- The Red Cross hopes to reach 1.1 million people eventually
- The first round targets 72,000 people in the Gedo region
- The aid comes after negotiations with the Islamist Al-Shabaab
- Central and southern Somalia has been hard hit by war and drought
More than a million hungry Somalis living in southern and central areas hit hard by war and drought will start seeing much needed food distributed by the International Committee of the Red Cross, the agency said Wednesday.
The first round of distributions of beans, oil and rice is expected to reach 72,000 people in the pastoral Gedo region.
The Red Cross is also hoping to deliver seed and fertilizer to 240,000 farmers ahead of the planting season and ready to harvest by the start of 2012.
"The people are waiting for the rain to come in one or two weeks," said Yves van Loo, the Geneva-based agency's spokesman in the Somali capital, Mogadishu.
The distributions will take place deep in territory controlled by Al-Shabaab, an Islamist group with ties to al Qaeda that has waged war in order to establish a stricter form of Sharia, or Islamic law. The United States designates Al-Shabaab as foreign terrorist organization.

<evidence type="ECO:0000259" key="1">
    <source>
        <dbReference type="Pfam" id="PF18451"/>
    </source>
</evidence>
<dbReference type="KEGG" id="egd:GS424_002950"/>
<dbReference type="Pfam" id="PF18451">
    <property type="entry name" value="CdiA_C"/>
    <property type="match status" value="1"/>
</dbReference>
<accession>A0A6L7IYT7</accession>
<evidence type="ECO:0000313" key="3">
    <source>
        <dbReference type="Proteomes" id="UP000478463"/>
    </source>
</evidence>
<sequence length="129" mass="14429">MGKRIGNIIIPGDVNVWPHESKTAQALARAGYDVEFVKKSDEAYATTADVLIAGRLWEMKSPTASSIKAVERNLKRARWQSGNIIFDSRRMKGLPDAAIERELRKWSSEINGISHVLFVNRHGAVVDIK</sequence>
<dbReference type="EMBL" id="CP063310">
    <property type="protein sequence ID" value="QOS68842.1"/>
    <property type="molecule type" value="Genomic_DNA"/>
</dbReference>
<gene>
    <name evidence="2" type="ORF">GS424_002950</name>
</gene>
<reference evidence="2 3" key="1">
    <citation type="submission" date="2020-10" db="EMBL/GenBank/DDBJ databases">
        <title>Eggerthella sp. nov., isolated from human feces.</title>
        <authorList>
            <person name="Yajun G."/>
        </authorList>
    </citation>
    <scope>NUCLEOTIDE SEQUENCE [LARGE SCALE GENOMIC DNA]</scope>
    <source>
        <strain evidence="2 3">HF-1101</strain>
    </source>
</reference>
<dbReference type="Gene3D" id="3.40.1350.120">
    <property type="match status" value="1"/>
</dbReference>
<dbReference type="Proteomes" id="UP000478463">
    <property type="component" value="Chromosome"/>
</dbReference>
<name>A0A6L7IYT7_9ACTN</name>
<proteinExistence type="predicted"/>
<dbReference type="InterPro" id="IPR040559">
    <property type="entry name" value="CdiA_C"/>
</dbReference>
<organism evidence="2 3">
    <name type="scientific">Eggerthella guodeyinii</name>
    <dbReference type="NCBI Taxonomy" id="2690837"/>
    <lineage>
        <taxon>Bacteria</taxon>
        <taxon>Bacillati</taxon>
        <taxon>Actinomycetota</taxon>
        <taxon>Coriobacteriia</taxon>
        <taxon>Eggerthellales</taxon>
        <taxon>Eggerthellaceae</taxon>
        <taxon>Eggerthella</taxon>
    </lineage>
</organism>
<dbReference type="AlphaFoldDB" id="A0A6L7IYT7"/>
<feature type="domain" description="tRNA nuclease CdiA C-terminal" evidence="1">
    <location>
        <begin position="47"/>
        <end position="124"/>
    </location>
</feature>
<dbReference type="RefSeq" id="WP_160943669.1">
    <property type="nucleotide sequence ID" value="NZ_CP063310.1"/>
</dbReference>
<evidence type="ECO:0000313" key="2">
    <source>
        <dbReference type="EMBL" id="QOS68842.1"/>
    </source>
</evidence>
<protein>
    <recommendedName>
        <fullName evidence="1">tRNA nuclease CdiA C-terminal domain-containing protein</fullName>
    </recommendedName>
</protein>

Van Loo said the food distribution is taking place after negotiations with the militants.
"Not everybody can talk to them," he said. "Our neutrality has been respected."
He said the Red Cross has local staff within the country who are able to access places that are barred for foreigners. The agency has worked within Somalia for the last 30 years and partners with the Somali Red Crescent.
The United Nations declared famine in six regions of Somalia, mainly in areas held by Al-Shabaab. It has been difficult for international aid agencies to reach a record 4 million people in need of humanitarian aid. The United Nations estimated last month that 750,000 people are in danger of imminent starvation.
In the summer, officials called for a surge in response efforts as the crisis grew worse. The Red Cross ratcheted up emergency operations in early August and asked donors for $87 million more.